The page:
What do you think? Should I keep experimenting? Do you prefer when I rotate the sphere image or leave it upside down? Looking forward to hearing your thoughts!

Out With The Old

Almost all of the bloggers I know do a special post to mark the end of the year. I always enjoy reading them. Inevitably, it makes me reflect on our own travels, trials and triumphs.

2018 held lots of promise for us as we began our first full year of RV living and working. We knew we’d be starting in Florida, but had no way of knowing for sure December 2018 would find us back there. Hell, there were times when we were broken down, I didn’t think we’d ever make it back to Florida. But we did. We met so many wonderful people along the way. People who changed our lives, possibly without ever knowing so.

I count us a dang lucky…our adventures have been many and our trials have been relatively few, given our lifestyle.

I thought long and hard about how I was going to commemorate 2018. Usually I end up trying to pick a favorite picture from each month – a top 12, if you will. 12? Who was I kidding? We took pictures in at least 13 states, visited 15 national parks/monuments/preserves and drove through western Canada. I couldn’t possibly narrow it down to 12!

My solution was a collage made from every state we spent any real time in (and Canada will just  have to forgive my exclusion of them in this post). The following collages are in alphabetical order, not the order we visited. So without further ado, here is 2018 in review…

Arizona

Alaska Collage

California

Florida

idaho

Louisiana

Nevada

New Mexica

Texas

Washington

Wyoming

I don’t know for sure what is in store for us for the next year. We have some tentative plans and lots of hopes.

I sincerely hope 2019 brings health and happiness to you and yours! Thank you for wandering along with us.

Rockin’ Round the Christmas Tree

My last post had us leaving Midland, Tx heading for Florida. We made it in near record time and rested at Daddy’s house for about a 10 days before we were off to Parkland, Florida for our next job. I have to admit, I did have a few doubts about selling Christmas trees. What in the world were we getting ourselves into? We had no experience with managing a Christmas tree lot.

We arrived in Parkland on Nov. 16th and met Jeremy (owner of Hayes Farms Christmas Trees) for the first time. We liked him immediately and knew we had made the right choice. Jeremy led us to our “home” for the next 30-45 days, a beautiful spot behind Mary of Help Christians Church. Despite the certainty of several of my long time friends, I did not spontaneously combust upon reaching church grounds!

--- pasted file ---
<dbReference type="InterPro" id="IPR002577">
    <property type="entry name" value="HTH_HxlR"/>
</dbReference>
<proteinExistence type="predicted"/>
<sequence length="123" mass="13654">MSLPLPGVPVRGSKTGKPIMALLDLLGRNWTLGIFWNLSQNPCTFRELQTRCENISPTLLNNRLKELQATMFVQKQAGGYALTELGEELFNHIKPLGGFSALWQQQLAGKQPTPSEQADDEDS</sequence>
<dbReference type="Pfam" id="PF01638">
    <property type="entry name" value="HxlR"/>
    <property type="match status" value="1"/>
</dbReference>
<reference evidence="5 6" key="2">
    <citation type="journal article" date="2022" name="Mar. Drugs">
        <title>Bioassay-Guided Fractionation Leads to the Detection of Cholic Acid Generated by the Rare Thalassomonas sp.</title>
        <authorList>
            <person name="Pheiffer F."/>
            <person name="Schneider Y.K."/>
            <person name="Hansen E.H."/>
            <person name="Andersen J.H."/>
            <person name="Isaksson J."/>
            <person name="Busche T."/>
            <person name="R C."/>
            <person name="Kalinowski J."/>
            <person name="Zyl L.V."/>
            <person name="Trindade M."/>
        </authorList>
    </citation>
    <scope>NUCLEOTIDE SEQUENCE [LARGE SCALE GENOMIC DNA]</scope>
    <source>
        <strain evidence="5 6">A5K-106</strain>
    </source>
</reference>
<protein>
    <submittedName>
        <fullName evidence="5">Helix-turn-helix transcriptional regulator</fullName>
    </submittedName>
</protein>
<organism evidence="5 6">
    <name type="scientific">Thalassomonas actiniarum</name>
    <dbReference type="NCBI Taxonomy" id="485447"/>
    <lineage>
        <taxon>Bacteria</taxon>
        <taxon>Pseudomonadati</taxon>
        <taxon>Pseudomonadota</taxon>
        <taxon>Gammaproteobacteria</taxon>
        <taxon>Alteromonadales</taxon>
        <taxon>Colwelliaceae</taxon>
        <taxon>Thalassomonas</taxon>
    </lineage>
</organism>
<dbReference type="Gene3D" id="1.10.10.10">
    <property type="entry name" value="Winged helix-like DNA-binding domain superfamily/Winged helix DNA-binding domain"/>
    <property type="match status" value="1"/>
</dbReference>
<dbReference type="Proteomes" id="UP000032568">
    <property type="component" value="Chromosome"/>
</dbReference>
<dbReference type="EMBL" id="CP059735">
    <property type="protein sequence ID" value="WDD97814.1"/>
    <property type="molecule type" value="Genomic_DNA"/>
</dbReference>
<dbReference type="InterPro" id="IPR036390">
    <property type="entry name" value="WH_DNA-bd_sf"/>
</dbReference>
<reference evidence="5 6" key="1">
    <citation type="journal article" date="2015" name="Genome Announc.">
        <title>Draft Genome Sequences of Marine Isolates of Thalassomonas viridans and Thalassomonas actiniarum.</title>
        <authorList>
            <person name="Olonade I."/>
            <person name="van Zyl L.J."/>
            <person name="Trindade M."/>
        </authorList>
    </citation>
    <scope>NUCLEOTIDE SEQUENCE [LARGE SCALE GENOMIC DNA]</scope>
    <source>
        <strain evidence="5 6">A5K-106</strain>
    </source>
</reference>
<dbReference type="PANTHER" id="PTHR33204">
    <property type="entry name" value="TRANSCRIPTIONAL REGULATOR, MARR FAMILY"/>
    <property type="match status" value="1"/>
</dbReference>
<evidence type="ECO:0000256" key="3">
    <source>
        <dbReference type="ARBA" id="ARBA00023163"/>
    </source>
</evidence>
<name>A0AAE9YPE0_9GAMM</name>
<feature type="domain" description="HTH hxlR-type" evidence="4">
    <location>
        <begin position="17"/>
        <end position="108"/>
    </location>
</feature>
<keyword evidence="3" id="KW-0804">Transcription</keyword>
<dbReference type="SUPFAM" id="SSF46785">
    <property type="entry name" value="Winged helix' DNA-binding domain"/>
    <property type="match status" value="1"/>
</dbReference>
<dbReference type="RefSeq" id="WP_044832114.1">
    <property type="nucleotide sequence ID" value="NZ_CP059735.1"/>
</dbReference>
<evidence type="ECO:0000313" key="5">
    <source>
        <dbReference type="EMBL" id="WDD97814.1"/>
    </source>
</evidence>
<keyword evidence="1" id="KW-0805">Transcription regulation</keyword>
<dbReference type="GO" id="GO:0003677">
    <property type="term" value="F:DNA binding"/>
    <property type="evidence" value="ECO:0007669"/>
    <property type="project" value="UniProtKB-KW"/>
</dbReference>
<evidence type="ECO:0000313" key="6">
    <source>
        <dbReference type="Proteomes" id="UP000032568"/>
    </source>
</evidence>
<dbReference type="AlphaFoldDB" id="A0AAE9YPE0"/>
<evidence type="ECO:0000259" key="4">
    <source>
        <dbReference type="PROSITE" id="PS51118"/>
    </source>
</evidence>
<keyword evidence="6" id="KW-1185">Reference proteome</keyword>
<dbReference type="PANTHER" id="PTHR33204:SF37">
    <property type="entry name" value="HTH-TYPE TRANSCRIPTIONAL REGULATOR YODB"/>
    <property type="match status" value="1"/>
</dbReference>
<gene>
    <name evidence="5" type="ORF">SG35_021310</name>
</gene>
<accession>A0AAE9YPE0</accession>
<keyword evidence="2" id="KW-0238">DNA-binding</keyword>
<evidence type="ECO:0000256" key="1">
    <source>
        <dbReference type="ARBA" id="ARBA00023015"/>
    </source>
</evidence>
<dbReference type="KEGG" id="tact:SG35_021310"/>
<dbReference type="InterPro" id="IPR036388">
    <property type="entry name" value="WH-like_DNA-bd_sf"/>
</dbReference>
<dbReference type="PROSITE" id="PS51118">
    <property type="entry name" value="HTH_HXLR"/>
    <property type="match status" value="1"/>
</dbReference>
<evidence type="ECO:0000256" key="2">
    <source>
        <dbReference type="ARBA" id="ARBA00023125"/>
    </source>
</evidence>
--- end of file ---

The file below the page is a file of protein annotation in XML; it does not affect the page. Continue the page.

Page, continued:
img_6983  The main tent was already up, but the trees hadn’t arrived yet…

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Our first sale was made even before the trees were setup in the tent. I was so excited. The guy must have thought I was daft when I asked if I could take a picture of the tree on his car. Note his hat, he is a New England Patriots fan. I took that as a sign all would be well.

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We spent the next couple days getting the trees and sales area just the way we wanted it.

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Jeremy stopped by to give us a crash course in Christmas tree selling. His most obvious suggestion was to be nice and have fun. He did warn us we would encounter a jerk or two, it just comes with any type of sales. Looking back over the last 30 days, I think we were dang lucky to only have one customer who was a problem (enough so, I turned it over to Jeremy). It turned out fine in the end, but I’m grateful we didn’t have more customers like him! Jeremy’s other warning wouldn’t truly sink in until 2 1/2 weeks later. “The hours were going to be long and fatigue WILL get to you. The lot is open Mon-Thurs, 9am to 9pm and Fri-Sun, 7:30am to 10pm.” The early hours didn’t concern me since I’m usually always up by 4:30am or so, but the late nights scared me, to be honest. I’m usually in bed and asleep by 8pm. With the help of an extra B complex vitamin, I survived.

At this point, I felt pretty confident we had a handle on it. And we did! The only part of our job we found to be challenging, was the hiring and retaining of lot workers. Most of them were high schoolers with a want for some cash in their pockets. They are the folks who drag your perfect tree out of the tent, wrap it up and tie it to your car for tips. Steve and I couldn’t do our jobs without them. I often felt frustrated by their lack of a strong work ethic but we got by. One of our lot workers was a superstar. If we had two more of him, we wouldn’t have needed anyone else. The other saving grace was on weekends we knew it was going to be non-stop, Jeremy would “loan” us a couple of workers from his other business. Despite the language barrier, these guys worked like there was no tomorrow!

Enough of the challenges, on to the fun!

Here are 2 of my favorite customers…

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Soooo, there were some ways I could make money, other than wages and tips. One of those was was tree flocking. Yes, I said flocking.

 

 

Flocking is a way of making the tree look snow covered. By the end of our time here, I had nearly become a pro…See for yourself…

One family drove all the way up from Miami for me to flock their tree.

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The review they gave us on Facebook made me feel all warm and fuzzy inside…

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When I wasn’t “flocking around”, I made wreaths from the tree trimmings. As you might have guessed, I learned how to do time lapse videos with my phone…